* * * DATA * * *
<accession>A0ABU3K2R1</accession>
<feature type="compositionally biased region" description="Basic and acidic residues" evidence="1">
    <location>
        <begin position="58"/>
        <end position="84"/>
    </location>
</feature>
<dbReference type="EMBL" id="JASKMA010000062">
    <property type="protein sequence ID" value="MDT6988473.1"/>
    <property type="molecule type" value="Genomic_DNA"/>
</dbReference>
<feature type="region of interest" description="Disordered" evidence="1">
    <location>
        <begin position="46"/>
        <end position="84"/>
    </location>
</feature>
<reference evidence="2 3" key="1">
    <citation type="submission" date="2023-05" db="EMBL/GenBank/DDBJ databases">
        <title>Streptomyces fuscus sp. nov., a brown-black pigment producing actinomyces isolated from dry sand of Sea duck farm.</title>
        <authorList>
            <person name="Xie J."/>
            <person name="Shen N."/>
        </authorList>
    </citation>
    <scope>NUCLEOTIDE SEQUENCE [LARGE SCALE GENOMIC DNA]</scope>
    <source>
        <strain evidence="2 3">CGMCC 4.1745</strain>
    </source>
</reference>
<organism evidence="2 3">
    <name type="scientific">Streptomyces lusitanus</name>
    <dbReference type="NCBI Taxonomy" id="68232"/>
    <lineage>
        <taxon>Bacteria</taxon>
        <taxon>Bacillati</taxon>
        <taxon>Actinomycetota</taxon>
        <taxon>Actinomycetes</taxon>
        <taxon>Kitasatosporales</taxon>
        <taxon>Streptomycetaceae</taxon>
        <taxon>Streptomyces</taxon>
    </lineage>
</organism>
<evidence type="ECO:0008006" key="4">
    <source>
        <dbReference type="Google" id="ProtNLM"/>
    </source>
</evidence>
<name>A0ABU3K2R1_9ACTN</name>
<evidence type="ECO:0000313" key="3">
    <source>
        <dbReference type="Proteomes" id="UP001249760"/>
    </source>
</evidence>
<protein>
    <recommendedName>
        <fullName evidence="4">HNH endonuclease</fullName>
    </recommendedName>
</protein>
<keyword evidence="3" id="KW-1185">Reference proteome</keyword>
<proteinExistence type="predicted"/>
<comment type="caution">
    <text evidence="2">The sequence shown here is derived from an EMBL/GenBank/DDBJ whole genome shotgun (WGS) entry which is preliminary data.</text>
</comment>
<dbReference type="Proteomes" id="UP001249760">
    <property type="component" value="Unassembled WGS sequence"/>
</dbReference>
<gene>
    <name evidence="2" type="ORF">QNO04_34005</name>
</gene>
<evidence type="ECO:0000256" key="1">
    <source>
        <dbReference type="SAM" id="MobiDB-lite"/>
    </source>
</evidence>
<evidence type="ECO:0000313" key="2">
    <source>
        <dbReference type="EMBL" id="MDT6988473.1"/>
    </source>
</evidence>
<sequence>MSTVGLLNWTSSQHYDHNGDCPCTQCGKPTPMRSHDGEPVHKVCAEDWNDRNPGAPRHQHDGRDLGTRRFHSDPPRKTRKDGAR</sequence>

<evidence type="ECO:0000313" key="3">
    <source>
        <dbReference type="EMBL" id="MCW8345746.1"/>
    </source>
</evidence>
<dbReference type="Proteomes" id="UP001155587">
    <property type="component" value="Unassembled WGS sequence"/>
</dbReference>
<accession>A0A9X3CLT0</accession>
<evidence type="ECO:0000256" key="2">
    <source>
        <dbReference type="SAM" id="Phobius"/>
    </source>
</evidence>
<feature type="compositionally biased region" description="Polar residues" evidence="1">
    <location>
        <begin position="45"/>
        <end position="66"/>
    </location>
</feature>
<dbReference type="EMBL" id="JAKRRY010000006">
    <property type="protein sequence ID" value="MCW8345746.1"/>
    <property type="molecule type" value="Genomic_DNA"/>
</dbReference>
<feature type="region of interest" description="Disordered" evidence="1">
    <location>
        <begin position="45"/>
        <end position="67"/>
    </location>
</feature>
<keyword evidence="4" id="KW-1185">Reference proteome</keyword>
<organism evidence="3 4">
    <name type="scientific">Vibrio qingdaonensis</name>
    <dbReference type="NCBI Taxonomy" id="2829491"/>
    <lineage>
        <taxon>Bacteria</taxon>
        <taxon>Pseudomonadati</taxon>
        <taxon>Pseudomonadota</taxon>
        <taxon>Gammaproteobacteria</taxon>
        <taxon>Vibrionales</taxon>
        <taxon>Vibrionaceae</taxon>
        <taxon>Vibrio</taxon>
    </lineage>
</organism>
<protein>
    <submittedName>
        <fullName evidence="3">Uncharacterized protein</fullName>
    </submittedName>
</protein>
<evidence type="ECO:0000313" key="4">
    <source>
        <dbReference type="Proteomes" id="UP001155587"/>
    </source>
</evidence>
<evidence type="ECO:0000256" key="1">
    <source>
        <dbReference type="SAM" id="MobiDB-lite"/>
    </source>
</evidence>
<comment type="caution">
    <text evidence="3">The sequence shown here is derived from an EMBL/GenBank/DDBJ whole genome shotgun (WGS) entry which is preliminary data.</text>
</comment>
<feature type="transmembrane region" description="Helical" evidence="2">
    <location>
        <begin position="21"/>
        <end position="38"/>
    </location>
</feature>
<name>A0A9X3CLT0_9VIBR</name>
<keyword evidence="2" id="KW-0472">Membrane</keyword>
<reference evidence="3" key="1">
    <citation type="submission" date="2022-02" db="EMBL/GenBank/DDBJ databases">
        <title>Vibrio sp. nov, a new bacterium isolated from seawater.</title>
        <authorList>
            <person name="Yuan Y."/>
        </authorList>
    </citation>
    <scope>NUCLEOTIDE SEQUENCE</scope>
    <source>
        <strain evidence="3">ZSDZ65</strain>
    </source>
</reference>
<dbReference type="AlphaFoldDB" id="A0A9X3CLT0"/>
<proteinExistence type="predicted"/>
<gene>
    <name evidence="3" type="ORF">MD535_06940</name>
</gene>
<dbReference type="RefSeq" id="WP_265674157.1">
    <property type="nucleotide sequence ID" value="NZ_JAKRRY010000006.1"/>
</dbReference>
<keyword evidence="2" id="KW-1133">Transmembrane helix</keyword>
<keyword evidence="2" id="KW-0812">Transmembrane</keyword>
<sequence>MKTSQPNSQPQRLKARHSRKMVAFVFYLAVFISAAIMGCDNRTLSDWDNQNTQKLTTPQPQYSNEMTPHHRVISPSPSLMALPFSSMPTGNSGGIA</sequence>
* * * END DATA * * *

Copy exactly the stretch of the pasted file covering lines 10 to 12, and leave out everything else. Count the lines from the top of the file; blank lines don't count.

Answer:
    <property type="molecule type" value="Genomic_DNA"/>
</dbReference>
<feature type="region of interest" description="Disordered" evidence="1">